About Old Chapel

old_chapel1

Old Chapel is situated at the intersection of US Route 340 and VA Route 255. Today known as "Old Chapel", it was originally referred to as the Chapel at Cunningham's, Cunningham's being the name of the tavern near the chapel, Old Chapel is the oldest Episcopal Church in continuous use west of the Blue Ridge Mountains. We were about 60 years old when the chapel was built in 1792; it is the third structure we built on this site.

Burwell Cemetery,
A Place of history and Politics

old_chapel3
What better way is there to revisit family history than to stroll through the Old Chapel Burwell Cemetery? The lovely, serene grounds make you feel like you've stepped back in time to the Revolutionary and Civil War eras.
Gray, moss covered headstones, worn by the elements over many generations, mark your path as you wander among some of theresting places of the Nelson, Page, and Randolph families, and other notable kin.
old_chapel2
Edmund Jenings Randolph (1753-1813) and Robert Page (1765-1840)* are among the politicians buried here. Sallie Page Nelson, along with her husband, Hugh Nelson, Jr., both buried at Old Chapel, can count as their ancestors a signer of the Declaration of Independence, Thomas Nelson, Jr., of Yorktown. A pew at Old Chapel still marks Sallie's name.
Edmund Jenings Randolph was an American attorney, governor of Virginia (elected in 1786), secretary of state under George Washington, and the first United States attorney general. He was selected as a delegate to the Continental Congress in 1779 and served there until 1782. During this period he also remained in private law practice, handling various legal issues.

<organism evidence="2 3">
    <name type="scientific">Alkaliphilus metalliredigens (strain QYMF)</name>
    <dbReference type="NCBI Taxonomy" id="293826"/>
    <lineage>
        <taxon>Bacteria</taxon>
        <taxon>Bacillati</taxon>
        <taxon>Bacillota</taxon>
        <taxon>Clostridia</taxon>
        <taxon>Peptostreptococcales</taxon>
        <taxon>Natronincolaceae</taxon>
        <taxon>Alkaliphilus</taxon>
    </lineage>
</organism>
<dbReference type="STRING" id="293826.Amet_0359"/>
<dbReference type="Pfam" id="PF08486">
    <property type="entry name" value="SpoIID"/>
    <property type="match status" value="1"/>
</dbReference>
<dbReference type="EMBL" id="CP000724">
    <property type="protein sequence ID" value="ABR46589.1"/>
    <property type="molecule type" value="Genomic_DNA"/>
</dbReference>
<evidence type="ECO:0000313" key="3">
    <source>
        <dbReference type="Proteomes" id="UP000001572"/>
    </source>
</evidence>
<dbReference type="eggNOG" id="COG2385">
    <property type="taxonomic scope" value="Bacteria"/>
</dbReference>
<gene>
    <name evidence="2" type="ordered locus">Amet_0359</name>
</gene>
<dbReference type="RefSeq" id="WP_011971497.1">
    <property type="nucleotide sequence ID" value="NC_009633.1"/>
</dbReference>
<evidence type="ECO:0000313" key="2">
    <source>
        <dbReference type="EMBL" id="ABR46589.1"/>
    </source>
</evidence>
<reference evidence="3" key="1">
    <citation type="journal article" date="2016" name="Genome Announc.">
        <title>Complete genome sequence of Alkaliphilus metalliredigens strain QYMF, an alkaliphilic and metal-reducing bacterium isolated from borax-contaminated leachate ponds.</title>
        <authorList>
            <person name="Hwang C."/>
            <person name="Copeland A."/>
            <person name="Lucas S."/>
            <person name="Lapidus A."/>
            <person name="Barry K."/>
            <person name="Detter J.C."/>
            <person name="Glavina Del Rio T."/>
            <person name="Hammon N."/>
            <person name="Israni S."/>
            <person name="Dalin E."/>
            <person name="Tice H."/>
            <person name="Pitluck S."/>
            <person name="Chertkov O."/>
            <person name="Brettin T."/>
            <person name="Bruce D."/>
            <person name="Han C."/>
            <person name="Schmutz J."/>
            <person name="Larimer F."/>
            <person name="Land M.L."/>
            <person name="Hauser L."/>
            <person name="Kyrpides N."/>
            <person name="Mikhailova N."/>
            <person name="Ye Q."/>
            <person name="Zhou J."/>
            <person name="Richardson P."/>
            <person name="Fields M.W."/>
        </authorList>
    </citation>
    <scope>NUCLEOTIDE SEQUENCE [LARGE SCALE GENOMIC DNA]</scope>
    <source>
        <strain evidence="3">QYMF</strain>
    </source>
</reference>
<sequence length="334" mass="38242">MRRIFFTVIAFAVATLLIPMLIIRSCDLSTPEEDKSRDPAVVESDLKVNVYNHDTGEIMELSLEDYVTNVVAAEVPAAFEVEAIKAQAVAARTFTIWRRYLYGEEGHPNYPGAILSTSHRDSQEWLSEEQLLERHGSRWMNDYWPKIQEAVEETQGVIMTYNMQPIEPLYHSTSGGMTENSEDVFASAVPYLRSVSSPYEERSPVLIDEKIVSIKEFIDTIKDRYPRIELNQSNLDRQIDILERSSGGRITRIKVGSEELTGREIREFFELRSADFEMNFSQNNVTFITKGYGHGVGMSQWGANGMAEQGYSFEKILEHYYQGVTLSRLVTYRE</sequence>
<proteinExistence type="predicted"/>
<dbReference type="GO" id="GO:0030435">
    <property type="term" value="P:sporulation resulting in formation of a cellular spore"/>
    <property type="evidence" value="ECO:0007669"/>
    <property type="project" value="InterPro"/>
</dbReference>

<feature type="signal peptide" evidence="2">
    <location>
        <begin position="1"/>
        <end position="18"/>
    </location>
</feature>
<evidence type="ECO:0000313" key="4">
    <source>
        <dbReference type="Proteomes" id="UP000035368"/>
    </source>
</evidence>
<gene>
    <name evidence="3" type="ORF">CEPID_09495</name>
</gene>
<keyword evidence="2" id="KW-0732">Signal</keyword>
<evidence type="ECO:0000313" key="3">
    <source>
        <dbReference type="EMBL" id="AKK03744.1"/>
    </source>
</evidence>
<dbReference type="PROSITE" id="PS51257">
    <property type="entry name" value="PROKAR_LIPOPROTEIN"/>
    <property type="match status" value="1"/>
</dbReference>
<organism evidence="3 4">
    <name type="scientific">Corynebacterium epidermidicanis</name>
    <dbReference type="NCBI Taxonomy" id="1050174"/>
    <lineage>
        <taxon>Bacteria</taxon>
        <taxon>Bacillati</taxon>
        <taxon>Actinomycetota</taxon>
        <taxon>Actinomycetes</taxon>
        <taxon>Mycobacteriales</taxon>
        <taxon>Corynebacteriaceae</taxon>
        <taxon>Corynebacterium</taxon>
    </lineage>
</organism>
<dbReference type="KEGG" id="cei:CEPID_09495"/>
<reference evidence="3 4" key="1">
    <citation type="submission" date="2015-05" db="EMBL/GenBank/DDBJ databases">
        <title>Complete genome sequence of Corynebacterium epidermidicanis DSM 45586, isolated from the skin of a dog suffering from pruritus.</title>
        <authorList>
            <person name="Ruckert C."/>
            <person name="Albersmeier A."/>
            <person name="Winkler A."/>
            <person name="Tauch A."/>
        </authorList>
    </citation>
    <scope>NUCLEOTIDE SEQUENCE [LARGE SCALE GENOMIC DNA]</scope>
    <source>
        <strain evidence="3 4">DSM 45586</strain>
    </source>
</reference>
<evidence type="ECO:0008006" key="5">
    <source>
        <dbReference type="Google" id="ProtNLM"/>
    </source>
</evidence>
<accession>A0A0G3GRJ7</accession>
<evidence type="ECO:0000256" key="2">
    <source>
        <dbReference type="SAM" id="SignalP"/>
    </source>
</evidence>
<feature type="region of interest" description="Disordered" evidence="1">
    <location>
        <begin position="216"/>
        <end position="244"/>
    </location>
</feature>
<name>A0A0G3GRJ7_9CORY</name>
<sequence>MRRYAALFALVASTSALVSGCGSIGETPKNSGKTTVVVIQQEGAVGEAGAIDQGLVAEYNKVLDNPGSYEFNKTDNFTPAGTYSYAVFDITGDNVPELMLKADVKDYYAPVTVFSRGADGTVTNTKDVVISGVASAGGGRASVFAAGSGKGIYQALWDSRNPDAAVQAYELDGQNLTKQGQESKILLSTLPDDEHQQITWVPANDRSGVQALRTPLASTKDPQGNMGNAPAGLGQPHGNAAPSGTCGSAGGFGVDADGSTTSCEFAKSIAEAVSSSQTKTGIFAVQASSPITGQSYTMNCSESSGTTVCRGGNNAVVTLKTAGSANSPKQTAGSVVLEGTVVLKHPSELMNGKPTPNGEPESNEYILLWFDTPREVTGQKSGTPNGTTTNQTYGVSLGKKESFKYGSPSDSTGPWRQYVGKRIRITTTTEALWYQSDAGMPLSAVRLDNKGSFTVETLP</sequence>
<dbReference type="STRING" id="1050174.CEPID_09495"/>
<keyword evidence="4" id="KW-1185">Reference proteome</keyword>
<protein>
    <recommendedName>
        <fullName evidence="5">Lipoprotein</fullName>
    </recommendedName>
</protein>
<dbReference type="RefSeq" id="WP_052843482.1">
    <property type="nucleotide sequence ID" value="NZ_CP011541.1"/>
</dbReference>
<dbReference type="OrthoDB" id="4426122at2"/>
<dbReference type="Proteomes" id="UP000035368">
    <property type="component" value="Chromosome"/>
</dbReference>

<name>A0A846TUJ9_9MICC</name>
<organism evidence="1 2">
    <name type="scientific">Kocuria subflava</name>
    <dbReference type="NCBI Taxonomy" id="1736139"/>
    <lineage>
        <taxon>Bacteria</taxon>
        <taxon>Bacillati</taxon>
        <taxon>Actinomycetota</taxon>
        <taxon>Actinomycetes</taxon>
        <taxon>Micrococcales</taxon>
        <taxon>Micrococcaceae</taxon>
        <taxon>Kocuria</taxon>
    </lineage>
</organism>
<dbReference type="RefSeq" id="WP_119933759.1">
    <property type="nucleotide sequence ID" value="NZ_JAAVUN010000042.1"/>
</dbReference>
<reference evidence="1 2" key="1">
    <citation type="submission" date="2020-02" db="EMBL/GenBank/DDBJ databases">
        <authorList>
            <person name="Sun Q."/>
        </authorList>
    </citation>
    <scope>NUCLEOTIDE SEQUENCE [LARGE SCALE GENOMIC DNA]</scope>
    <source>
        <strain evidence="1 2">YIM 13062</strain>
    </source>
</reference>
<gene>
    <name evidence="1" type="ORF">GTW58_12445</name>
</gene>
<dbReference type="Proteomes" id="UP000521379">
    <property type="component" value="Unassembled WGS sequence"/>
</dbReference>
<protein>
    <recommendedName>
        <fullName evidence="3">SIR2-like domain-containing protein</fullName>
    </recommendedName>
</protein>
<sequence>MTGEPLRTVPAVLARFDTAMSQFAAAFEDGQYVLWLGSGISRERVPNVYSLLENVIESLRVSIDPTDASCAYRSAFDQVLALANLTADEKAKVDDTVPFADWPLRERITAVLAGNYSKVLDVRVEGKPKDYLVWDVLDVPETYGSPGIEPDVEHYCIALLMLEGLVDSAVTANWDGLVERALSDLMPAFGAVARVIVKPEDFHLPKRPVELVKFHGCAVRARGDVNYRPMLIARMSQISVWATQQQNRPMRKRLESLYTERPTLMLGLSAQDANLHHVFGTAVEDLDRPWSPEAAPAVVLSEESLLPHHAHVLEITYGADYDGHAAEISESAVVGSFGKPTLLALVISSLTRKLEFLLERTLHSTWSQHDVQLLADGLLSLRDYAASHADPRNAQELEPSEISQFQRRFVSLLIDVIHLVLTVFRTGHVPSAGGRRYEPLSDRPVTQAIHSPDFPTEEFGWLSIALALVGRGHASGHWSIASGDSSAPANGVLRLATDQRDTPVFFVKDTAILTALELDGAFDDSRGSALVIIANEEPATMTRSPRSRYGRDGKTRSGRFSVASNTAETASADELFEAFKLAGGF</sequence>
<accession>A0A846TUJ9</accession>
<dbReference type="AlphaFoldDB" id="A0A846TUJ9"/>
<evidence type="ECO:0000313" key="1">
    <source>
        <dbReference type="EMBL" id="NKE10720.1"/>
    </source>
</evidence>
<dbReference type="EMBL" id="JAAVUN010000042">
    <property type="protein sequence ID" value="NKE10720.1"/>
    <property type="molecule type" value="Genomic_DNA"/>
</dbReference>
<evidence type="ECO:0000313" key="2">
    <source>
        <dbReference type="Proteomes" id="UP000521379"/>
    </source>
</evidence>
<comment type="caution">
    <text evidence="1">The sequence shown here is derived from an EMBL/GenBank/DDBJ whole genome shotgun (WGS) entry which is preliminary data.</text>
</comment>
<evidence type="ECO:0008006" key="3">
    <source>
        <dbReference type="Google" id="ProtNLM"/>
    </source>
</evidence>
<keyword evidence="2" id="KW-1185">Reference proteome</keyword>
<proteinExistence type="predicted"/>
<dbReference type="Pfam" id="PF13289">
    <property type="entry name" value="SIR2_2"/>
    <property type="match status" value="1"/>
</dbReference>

Robert Page served in the Continental Army during the Revolutionary War. He was an attorney, planter, member of the Virginia State House of Delegates in 1795, and later a U.S. representative from Virginia.
Whether you have relatives buried there or not, Old Chapel Cemetery is a fascinating outing for those seeking an adventure into the past in a setting that has not changed since the 1700s.
If you need information concerning Old Chapel or Burwell Cemetery,
please contact Ben Harrison

A History of "Old Chapel"Clarke County, Virginia

Click on the book cover to your right to view an online edition of  Historical Sketch of the Old Chapel: Decoration Day Address, "A Gentleman of Verona" -- The Cemetery Record, printed by The Blue Ridge Press, Berryville, Virginia, 1906, courtesy of the Internet Archive.
"A Gentleman of Verona" was authored by Capt. William N. Nelson, and delivered by him as an address at the anniversary celebration of Old Chapel on September 7, 1890. It was first published on October 9, 1890 in The Clarke Courier, a publication launched by William N. Nelson on February 19, 1869. A former captain of the Nelson Guards, Company C of the 2nd Regiment, Virginia Volunteers, who had been wounded at First Manassas, Nelson purchased the printing plant of the defunct The Clarke Journal. The four-page weekly opposed Reconstruction and the agenda of the Radical Republicans.
Details available at the Library of Congress, Chronicling America., Historic American Newspapers.
old_chapel4
Scroll to Top